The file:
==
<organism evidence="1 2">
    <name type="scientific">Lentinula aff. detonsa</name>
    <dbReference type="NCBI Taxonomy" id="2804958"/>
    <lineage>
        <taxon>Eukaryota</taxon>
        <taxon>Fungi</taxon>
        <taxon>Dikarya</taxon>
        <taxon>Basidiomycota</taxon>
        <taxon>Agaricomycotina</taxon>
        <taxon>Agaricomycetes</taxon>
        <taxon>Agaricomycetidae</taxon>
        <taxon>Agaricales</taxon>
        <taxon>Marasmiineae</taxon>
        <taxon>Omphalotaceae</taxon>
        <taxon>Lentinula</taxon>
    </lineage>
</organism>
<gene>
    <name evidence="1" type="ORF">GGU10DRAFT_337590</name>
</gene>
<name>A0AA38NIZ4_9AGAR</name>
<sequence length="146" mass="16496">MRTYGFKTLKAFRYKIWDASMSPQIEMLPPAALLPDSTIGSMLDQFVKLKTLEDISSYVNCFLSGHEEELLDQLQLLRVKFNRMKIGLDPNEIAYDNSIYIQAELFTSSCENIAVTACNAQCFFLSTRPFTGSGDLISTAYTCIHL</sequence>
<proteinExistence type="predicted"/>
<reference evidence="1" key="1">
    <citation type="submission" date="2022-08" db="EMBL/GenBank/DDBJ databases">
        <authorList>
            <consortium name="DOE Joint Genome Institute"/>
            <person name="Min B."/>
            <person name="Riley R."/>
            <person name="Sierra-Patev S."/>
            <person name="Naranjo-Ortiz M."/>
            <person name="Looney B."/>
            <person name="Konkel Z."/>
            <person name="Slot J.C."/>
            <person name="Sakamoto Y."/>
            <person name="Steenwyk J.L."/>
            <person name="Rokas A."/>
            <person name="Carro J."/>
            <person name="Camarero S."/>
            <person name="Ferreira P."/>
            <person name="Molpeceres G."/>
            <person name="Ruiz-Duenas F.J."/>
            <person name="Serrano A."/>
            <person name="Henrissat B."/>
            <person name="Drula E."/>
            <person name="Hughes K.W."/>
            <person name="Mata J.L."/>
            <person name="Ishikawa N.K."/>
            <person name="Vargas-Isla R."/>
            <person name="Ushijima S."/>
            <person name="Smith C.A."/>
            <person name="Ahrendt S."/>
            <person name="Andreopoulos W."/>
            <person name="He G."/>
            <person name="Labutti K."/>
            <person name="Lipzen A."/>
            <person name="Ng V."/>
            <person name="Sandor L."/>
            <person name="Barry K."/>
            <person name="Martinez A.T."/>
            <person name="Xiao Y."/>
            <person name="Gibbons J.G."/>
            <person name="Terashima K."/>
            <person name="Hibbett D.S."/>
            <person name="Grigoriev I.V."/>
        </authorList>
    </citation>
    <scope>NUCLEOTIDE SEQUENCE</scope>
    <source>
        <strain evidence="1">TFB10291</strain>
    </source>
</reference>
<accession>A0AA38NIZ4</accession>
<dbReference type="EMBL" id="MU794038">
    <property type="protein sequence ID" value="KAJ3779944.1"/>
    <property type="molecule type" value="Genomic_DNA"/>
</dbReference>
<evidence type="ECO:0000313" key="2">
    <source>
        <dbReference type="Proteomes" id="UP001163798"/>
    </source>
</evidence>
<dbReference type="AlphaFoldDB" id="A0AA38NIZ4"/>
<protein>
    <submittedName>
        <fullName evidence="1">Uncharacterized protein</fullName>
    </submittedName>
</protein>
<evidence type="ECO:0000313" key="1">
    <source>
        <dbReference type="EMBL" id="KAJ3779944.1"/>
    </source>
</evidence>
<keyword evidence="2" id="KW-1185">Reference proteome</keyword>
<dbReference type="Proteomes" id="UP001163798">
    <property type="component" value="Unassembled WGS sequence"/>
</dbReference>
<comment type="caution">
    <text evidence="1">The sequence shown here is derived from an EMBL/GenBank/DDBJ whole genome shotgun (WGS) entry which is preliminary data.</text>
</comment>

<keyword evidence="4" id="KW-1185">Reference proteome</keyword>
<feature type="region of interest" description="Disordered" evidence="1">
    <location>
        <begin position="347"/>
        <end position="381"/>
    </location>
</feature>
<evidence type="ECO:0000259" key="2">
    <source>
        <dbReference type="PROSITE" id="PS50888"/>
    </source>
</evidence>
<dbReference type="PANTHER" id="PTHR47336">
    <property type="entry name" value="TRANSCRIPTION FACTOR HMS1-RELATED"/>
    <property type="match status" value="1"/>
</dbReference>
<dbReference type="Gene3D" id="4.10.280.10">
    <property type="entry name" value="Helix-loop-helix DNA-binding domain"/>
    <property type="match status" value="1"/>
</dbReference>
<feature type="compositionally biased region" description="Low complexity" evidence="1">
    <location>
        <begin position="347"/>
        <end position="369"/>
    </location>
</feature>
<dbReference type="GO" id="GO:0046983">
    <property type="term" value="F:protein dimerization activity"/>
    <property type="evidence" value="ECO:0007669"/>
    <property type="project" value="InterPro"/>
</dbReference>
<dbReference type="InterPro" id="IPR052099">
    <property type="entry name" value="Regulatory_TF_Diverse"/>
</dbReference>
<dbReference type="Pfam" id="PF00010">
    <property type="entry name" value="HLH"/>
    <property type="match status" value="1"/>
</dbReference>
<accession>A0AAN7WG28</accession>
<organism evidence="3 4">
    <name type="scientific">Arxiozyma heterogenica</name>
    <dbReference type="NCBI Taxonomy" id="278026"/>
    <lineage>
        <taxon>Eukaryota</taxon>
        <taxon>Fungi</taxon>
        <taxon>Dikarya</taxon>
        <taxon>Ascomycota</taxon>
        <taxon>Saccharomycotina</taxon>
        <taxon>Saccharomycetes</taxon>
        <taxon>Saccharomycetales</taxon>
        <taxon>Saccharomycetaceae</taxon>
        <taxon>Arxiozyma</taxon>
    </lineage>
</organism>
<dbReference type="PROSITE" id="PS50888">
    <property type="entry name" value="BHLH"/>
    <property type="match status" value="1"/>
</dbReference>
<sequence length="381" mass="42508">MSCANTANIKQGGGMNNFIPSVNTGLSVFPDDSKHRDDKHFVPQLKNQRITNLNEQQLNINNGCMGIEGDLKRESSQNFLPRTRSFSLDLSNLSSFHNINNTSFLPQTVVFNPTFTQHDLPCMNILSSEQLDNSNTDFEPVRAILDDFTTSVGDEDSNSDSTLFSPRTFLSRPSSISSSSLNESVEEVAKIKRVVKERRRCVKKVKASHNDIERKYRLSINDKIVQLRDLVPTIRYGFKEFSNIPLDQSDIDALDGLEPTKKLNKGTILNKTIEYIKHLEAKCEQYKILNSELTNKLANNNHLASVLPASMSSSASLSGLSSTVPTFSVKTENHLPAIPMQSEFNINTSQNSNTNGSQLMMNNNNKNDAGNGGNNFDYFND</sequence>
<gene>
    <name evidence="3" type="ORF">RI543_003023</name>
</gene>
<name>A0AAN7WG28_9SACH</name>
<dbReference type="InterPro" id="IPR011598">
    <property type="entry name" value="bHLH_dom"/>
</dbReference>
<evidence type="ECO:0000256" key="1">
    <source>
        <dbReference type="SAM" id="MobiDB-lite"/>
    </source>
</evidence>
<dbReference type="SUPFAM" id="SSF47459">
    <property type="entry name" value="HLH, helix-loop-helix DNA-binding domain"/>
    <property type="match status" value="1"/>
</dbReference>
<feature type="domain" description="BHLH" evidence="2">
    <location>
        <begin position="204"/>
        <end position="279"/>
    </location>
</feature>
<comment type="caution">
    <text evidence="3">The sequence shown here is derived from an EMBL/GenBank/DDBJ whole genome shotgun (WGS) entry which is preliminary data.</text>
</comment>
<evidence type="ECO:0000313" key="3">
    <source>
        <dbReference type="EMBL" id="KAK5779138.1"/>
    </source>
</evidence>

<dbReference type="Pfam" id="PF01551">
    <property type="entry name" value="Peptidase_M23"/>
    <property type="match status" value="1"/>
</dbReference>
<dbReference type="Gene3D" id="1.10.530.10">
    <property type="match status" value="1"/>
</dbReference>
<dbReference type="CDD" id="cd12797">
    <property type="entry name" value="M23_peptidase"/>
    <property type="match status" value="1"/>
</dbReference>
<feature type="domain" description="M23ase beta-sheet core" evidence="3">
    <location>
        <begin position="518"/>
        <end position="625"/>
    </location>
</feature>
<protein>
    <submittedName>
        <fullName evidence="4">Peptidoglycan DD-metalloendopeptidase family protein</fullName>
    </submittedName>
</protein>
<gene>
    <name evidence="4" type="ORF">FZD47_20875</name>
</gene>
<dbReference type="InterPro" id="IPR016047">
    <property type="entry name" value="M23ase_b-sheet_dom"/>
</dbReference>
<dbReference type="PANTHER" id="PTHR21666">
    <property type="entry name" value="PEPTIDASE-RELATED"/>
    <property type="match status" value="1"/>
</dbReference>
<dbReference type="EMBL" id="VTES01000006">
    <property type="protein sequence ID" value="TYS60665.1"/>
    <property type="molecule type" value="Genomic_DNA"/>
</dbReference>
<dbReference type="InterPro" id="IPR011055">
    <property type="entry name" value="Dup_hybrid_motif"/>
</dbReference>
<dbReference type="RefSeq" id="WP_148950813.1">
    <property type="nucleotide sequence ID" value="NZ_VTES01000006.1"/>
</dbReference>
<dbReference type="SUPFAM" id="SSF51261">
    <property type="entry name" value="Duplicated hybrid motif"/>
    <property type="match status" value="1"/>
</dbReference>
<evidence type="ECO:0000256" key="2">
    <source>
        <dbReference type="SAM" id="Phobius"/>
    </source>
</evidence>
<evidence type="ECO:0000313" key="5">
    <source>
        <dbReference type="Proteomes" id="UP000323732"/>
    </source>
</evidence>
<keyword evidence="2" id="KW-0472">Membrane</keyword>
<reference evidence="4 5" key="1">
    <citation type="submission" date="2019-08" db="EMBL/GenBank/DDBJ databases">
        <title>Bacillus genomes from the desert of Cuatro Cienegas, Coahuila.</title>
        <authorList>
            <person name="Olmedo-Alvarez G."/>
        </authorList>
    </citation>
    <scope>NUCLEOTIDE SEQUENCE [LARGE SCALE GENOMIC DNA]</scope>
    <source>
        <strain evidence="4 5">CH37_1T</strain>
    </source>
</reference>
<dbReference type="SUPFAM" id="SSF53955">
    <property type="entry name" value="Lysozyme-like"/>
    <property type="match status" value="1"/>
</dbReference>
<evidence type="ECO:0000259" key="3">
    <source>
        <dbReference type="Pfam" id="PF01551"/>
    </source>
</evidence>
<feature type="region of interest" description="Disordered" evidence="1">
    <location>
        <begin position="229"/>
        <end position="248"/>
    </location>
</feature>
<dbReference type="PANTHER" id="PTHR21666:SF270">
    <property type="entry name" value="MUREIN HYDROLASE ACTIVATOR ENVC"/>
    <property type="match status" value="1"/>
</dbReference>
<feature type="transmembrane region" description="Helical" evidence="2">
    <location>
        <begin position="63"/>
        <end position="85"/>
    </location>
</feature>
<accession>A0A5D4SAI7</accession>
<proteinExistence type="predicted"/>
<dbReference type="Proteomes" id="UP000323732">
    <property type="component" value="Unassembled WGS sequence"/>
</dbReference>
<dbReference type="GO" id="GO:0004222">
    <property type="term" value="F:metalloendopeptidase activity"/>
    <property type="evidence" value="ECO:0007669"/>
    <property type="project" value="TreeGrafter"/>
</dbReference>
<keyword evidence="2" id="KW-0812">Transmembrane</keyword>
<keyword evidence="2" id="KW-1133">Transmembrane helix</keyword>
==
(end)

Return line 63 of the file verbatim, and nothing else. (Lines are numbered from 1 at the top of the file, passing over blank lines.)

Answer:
            <person name="Terashima K."/>